Leicester City won the Charity Shield by beating Liverpool 1-0. National press reports said that Leicester’s victory owed much to Sammels’ skill and authority in midfield.
Reflecting on his time as a Leicester City player, Jon continued: “We were an entertaining side. When we played away games, quite often supporters would come up to us and say, regardless of the result, that we were the team they had most enjoyed watching and that we were the best team they had seen. This was nice.
I had a lot of respect for Jim (Jimmy Bloomfield) as did the other players. He would have made a really good England manager.Jon Sammels
“It’s important the way football is played. I’m a great believer in playing attractive football, not kick and rush. Our 4-0 win in the FA Cup at Luton in 1974 was exceptional. Malcolm Allison, a top coach, said we had played like a top continental team, and he wasn’t one for handing out compliments to other teams.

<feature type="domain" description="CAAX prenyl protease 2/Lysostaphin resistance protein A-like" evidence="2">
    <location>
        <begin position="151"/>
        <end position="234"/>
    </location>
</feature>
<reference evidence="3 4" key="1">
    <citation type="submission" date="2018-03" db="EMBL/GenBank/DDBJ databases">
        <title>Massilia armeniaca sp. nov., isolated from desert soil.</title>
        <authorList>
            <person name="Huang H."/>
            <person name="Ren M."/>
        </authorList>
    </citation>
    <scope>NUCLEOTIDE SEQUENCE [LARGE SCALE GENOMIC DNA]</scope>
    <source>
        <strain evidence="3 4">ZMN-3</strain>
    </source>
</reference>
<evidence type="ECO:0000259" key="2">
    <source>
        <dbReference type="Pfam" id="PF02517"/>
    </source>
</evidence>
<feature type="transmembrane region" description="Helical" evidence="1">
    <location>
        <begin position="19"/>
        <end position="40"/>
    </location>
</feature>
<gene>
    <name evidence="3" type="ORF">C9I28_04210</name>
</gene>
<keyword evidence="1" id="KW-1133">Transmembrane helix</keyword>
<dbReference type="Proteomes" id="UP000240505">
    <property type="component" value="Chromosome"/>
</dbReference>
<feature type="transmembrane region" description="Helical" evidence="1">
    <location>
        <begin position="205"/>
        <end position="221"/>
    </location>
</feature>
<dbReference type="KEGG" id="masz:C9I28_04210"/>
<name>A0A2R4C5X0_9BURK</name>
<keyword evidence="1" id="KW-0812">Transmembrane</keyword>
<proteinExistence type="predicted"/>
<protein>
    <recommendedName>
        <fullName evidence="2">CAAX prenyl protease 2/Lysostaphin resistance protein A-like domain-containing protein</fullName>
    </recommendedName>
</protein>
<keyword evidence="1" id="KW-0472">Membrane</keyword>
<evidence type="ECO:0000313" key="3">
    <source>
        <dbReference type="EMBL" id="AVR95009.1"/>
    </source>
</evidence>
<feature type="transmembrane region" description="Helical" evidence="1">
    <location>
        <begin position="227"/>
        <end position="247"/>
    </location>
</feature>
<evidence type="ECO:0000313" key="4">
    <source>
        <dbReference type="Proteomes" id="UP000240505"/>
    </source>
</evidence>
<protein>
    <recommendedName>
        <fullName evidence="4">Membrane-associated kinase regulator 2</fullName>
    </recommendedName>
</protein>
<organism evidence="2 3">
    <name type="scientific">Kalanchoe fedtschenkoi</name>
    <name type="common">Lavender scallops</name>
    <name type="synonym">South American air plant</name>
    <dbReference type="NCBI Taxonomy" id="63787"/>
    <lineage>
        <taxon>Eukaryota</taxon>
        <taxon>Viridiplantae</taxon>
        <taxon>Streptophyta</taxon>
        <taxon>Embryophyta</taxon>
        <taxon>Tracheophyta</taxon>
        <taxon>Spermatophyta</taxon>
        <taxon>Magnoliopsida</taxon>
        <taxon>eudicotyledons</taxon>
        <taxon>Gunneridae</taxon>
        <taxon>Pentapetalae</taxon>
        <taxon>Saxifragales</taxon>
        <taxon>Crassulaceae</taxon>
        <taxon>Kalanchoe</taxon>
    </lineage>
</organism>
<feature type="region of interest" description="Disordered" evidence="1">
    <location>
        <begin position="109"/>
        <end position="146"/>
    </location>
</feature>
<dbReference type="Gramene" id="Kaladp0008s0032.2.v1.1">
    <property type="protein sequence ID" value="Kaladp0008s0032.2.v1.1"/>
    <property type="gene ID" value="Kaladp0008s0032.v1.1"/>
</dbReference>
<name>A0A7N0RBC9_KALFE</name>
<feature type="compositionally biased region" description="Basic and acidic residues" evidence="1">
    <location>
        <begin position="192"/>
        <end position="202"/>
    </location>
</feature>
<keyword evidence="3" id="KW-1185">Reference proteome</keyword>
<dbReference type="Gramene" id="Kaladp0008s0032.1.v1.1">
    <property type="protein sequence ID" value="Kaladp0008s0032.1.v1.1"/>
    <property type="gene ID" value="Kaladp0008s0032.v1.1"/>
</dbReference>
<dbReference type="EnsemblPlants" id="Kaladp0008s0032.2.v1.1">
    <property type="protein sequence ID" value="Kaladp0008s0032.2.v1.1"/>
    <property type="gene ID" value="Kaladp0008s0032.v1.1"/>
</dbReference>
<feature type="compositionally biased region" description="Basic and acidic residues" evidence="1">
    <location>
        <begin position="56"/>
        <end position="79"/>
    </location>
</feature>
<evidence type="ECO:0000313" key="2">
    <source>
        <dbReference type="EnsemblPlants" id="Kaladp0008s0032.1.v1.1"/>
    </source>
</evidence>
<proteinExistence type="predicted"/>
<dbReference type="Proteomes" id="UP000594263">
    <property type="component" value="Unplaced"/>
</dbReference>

“Jim had a lot of confidence in his teams. He didn’t overload us with fancy ideas. His view was: ‘You are a good player, go out and do what your brain tells you’. He realised that football is an instinctive game.
“I had a lot of respect for Jim as did the other players. He would have made a really good England manager. Top players respected him because of his manner, his knowledge and the way he conducted himself.
“Keith Weller (who played with Jon throughout the Bloomfield era) was a tremendous all-round player. He could beat people. He was quick and strong. He had stamina and a good attitude. He could do defensive stints. He could score goals.
“His hat-trick against Liverpool in 1972 was the best hat-trick I ever saw. All three goals were fantastic. He was a really good all rounder. He was always likely to get a goal out of nothing or create a goal for someone else. He had no weaknesses.
Sammels would spent seven years at Filbert Street.
“Frank Worthington was a maverick. When we had team meetings Jim would be talking and in the background you would hear this tapping sound. It would be Frank keeping the ball up. We accepted that was the way he was. Frank had great respect for Jim because he gave him a bit of leeway to do his own thing.”